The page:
Wellness is one of the fastest growing industries. In just a few years it managed to add tremendous 10.6%. In 2013-2015 wellness grew up to US$3.72 trillion. What’s even more important, this industry was growing even when the global economy was decreasing by 3.6%.
The Global Wellness Economy Monitor report prepared by the Global Wellness Institute (GWI) only proves the significant growth of the industry. China is the main moving force of such success as in recent years its revenues from wellness tourism increased by 300%. Sub-Saharan Africa is currently the fastest growing spa market in the world with increase of revenues of 40%.
For the report, GWI separated wellness industry into five different markets, namely, the spa industry, wellness tourism, wellness real estates, workplace wellness and thermal springs. Interestingly, the US occupies leadership in revenues in four of the five markets (except thermal springs). Nearly 4 out 10 dollars spent on wellness are spent by the U.S., reaching US$563.2 billion annually. The second market is Germany with the total spending of US$60.2 billion.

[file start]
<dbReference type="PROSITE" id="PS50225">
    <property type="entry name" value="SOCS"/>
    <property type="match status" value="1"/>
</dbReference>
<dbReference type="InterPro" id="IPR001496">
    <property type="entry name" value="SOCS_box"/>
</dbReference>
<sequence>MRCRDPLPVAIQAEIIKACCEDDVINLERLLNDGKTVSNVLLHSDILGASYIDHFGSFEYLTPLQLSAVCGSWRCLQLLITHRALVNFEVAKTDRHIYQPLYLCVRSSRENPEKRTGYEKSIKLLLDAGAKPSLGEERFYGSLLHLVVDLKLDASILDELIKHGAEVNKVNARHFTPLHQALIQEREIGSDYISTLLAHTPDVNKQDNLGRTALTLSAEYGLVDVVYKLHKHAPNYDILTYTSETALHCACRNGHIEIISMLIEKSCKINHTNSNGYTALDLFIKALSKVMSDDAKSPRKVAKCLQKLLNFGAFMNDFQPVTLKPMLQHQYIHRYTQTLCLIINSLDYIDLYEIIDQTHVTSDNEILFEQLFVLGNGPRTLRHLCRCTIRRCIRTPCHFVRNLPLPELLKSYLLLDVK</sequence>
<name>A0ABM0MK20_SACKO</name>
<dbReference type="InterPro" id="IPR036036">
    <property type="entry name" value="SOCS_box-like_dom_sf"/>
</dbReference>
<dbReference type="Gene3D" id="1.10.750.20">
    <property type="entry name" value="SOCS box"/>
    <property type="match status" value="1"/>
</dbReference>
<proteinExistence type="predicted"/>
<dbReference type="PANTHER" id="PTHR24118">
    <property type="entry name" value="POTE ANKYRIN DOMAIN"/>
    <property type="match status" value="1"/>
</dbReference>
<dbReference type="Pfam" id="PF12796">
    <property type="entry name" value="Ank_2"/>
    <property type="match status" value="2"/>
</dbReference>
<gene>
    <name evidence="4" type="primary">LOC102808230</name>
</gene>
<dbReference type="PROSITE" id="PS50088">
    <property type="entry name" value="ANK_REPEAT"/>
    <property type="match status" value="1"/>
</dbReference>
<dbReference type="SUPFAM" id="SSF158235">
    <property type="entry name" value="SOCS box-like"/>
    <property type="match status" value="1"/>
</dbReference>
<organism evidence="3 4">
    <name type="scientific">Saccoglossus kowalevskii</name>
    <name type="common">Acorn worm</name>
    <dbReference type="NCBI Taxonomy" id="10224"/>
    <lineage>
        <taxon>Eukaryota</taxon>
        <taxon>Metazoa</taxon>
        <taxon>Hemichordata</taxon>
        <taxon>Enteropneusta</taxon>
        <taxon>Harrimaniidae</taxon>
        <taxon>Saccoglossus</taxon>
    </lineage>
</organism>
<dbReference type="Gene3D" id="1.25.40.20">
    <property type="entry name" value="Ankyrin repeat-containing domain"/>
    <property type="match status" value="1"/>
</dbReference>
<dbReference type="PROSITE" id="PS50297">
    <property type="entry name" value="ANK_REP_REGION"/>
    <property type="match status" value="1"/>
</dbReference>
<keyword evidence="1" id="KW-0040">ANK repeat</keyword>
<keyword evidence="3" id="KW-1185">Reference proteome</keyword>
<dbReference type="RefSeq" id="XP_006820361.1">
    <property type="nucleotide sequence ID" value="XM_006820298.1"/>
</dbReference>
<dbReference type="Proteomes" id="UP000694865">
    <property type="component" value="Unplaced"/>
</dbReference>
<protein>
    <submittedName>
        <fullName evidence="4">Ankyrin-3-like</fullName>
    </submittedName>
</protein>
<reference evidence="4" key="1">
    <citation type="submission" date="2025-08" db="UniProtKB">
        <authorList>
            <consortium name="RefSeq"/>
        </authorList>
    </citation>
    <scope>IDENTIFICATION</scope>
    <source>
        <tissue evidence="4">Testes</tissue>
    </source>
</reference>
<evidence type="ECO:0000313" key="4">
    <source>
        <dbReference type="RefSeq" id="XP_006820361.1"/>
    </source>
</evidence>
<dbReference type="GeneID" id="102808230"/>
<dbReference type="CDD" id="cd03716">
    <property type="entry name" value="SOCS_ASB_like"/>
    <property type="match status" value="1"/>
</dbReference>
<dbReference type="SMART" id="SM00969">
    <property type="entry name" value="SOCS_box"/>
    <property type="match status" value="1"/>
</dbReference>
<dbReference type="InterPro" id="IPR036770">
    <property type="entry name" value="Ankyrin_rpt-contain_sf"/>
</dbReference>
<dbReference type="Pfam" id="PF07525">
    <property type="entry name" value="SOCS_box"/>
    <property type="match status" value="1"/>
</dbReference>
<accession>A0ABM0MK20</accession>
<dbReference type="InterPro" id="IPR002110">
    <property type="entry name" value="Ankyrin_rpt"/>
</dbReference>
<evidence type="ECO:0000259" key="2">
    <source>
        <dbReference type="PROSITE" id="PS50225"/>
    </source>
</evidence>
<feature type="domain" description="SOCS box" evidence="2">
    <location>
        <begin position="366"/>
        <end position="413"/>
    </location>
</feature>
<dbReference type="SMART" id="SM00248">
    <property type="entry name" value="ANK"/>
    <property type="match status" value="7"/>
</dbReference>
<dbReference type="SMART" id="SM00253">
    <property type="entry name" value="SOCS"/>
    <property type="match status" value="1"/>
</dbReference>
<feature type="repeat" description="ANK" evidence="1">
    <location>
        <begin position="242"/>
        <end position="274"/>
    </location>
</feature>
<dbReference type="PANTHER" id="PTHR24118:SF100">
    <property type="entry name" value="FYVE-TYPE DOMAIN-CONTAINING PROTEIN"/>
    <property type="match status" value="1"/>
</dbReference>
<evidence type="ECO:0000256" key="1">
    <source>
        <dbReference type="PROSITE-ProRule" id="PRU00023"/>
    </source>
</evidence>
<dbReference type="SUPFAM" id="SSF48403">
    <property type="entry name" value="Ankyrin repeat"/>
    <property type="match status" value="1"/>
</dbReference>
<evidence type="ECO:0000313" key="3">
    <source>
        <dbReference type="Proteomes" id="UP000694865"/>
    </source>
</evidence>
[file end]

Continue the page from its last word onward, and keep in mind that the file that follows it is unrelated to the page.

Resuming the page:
Despite some negative forecasts, spa market is profitable and growing. In the US, the number of spa centres increased by 1,569 in 2013-2015, showing the annual growth of 7.2%. The States are followed by China and Germany.
GWI also published trends that will shape wellness industry in coming years. Mental wellness will become increasingly important. Historically more focused on “body”, modern wellness will also target “mind”. Meditations, new apps for tracking psychological state, mind/body fitness workouts may become mainstream ones. Wellness also becomes more assessable for lower income people, not only for the riches. Silence rooms in public places and wellness treatments at home are other important trends that we are likely to see in the nearest future.